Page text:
I woke up this morning and the Scottish sky was translucent outside my window and the sun was pale and delicate and my lurchers were gazing at me as if I were Dorothy Parker and Jane Austen and Maya Angelou all rolled into one.
(Actually, now I come to think of it, perhaps they were giving me more the Molly Keane and May Sarton look, but that’s a whole other hill of beans.)
I had the most radical thought. That thought was, ‘Everything’s going to be all right.’
I felt, in that moment, in my silent house, hope. I felt profound gratitude. I felt as fierce as a lioness.
I ran with it for a bit. I damn well took that lioness energy out for a spin. I did some useful and meaningful things and I made some optimistic plans and I wrote things down.
And then the critical voices started laughing. They were late to the party but when they arrived it was like a scene out of the Rocky Horror Show. ‘Everything is going to be all right?’ they hooted. ‘What sodding planet are you living on?’
(For readers starting here, the critical voices are those negative, cross internal voices that besiege and roil the mind. Pretty much everyone has them. Mine are many and various; sometimes they come in single spies, and sometimes in battalions. One of them even has a name.)
The critical voices reminded me of all the things I have to worry about. It’s not just that there is a pandemic out there, and people are dying and people are fearful, and all the politicos are fighting, and everyone is going tribal, and each day there is a new Twitter storm. It’s that I have intense pressures and frets in my personal and professional life, hills to climb and challenges to face and failures to look in the eye. On paper, the critical voices are quite right – because even a stopped clock is right twice a day – everything, objectively, is really not all right.
But in that moment, in my clear, limpid Scottish morning it was all right. And I made a choice. I could listen to the critical party and fall into my usual start the day panic – too much work, not enough time – or I could stay with that spreading feeling of gratitude and good fortune. I could stick with the all rightness for a little bit longer. I could decide not to look at the news, not to get the proof that everything was, in fact, not all right at all. I could choose the stillness and love and peace. I could look at my funny dogs and remember that they think I am all the great humans rolled into one.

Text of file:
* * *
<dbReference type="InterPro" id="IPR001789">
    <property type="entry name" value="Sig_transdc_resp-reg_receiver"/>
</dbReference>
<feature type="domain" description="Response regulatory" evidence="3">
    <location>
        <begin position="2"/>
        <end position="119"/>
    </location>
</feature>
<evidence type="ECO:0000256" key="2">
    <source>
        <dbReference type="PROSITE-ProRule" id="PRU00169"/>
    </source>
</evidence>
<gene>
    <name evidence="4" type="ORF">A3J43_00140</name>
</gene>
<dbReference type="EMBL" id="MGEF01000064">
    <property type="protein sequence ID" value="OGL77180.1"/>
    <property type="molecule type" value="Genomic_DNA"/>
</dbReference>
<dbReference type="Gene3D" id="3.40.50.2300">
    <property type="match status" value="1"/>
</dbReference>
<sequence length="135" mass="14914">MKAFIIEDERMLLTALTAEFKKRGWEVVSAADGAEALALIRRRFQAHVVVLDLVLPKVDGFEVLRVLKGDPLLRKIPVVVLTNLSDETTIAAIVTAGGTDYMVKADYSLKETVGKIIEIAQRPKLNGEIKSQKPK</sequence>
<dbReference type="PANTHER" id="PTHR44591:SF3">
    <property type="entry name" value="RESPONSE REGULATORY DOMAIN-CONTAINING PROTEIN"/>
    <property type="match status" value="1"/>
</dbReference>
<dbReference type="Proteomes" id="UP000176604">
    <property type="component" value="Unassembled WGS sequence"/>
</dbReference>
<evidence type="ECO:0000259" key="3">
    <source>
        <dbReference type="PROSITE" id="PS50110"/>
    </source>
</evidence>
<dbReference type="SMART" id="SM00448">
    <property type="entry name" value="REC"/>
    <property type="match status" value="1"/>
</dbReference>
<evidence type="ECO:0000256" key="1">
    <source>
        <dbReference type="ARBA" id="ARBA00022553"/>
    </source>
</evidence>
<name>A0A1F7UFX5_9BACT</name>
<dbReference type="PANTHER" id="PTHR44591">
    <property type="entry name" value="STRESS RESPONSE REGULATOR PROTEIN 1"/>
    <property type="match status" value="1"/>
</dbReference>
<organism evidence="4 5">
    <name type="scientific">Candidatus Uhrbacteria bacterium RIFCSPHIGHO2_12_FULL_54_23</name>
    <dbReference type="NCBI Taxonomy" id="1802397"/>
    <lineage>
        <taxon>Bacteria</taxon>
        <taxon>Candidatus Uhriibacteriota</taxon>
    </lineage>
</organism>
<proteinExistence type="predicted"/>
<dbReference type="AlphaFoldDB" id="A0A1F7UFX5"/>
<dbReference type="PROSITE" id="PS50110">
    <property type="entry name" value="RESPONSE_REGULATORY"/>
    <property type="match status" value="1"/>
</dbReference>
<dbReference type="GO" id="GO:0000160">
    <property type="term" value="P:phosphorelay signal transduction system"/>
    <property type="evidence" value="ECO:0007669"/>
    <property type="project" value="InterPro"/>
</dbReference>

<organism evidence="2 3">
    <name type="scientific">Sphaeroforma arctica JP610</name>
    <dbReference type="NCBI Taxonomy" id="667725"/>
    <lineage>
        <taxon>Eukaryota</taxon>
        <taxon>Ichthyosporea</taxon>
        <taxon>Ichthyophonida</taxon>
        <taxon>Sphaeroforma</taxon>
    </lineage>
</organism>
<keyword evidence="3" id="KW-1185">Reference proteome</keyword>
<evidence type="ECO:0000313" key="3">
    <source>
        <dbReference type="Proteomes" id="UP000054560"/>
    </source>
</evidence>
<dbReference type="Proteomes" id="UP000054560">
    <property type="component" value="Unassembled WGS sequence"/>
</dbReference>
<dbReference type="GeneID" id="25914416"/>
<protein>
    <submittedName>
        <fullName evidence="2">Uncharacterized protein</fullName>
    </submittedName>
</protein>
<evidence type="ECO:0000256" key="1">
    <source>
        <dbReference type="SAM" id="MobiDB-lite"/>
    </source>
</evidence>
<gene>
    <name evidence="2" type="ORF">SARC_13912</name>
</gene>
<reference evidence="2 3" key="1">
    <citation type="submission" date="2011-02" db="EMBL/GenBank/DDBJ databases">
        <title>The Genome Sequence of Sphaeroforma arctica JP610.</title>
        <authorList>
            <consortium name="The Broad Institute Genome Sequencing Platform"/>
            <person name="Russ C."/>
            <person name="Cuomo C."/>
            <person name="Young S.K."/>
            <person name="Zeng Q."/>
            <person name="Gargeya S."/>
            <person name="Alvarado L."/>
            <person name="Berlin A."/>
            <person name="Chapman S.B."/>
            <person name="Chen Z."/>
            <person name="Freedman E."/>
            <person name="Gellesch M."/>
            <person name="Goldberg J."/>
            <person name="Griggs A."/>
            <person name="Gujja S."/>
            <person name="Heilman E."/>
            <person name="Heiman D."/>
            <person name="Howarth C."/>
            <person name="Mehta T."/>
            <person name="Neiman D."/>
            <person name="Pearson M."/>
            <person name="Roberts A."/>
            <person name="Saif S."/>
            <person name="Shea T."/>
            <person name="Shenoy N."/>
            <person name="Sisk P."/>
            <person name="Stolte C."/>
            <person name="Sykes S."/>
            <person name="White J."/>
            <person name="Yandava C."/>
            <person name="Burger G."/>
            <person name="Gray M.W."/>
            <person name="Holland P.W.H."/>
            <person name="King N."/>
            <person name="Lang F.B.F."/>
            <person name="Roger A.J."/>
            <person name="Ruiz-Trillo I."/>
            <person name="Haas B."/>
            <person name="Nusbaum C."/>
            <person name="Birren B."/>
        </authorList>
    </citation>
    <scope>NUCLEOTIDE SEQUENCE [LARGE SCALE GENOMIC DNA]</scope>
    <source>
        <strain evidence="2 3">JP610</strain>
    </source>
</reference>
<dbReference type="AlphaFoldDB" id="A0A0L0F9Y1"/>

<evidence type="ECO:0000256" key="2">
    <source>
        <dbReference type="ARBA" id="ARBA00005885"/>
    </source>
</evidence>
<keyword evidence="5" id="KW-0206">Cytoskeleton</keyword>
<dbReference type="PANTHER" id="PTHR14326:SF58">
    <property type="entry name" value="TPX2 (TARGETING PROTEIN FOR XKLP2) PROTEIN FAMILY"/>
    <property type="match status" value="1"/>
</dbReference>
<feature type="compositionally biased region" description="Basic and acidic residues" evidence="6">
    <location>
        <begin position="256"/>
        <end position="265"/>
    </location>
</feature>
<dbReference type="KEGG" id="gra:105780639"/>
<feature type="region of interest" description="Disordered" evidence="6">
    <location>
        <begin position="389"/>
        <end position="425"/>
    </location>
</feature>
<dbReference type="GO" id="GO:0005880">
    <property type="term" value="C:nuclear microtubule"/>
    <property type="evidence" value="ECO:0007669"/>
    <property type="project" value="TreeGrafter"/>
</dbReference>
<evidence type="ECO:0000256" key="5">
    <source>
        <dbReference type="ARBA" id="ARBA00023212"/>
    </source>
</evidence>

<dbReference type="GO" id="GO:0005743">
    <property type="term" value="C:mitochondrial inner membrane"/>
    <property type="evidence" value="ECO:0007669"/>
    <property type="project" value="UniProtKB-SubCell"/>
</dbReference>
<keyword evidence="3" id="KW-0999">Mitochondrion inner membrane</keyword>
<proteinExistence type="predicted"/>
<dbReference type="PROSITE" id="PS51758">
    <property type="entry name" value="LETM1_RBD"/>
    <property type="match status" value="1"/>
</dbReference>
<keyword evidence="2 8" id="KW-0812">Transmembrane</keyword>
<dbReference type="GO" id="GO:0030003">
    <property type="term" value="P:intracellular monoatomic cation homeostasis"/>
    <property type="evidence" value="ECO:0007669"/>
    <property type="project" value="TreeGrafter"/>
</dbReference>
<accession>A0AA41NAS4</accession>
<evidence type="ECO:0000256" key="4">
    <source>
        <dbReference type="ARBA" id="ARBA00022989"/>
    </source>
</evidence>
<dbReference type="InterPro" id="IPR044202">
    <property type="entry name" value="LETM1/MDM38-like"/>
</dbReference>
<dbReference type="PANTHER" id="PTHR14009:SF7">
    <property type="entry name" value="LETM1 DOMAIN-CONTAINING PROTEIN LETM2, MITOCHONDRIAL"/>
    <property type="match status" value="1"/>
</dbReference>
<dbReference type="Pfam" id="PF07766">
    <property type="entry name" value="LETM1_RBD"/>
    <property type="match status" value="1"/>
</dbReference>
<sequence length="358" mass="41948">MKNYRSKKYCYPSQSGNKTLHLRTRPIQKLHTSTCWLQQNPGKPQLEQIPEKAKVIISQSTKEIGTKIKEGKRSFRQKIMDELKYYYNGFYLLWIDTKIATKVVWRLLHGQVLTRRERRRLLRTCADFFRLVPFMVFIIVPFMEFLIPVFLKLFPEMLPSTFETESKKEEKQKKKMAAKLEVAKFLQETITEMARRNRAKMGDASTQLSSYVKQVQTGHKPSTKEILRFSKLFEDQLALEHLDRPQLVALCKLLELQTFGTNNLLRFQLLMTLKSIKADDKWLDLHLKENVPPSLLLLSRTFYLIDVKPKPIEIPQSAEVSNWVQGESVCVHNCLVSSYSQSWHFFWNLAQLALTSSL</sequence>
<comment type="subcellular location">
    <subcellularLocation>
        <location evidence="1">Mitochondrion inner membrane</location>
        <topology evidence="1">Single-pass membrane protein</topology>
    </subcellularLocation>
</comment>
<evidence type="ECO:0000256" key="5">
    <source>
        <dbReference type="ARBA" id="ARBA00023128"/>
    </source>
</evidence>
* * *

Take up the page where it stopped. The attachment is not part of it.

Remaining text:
It was a really good decision. Because of that decision, because I stayed with the light instead of moving into the darkness, I could give the two writing clients I had this morning all the good stuff. I damn well did give them the good stuff. They both ended their sessions smiling instead of frowning. It’s 11.29am as I write this, and whatever happens for the rest of this day, that stands.
I want to write this down because I want to remember. Nobody can magically make everything all right. Nobody can wave a fairy wand and banish the darkness. Without the darkness, there would be no light. But every so often, I can choose to stay with the wonderful feelings, just a little bit longer. I can ask the critical voices to take their party next door. (There’s a full cash bar in there, and lots of gin, and they can make as much noise as they want.) It’s so easy, at the moment, to step into the fears, the disasters, the terrible headlines. It’s so easy to believe that we are all going to hell in a handcart. But I have this dogged belief that even in the saddest, baddest day, there is something of beauty, something of wonder, something of goodness and truth. As long as I can hold on to a bit of that, my tiny ship will keep sailing on. And today, I did hold on. And it made a difference.
PS. The photograph is of the view from my window this morning, when I was having the everything will be all right feeling. It is of the literal light. I thought, ‘When I have that view, I can’t complain about anything.’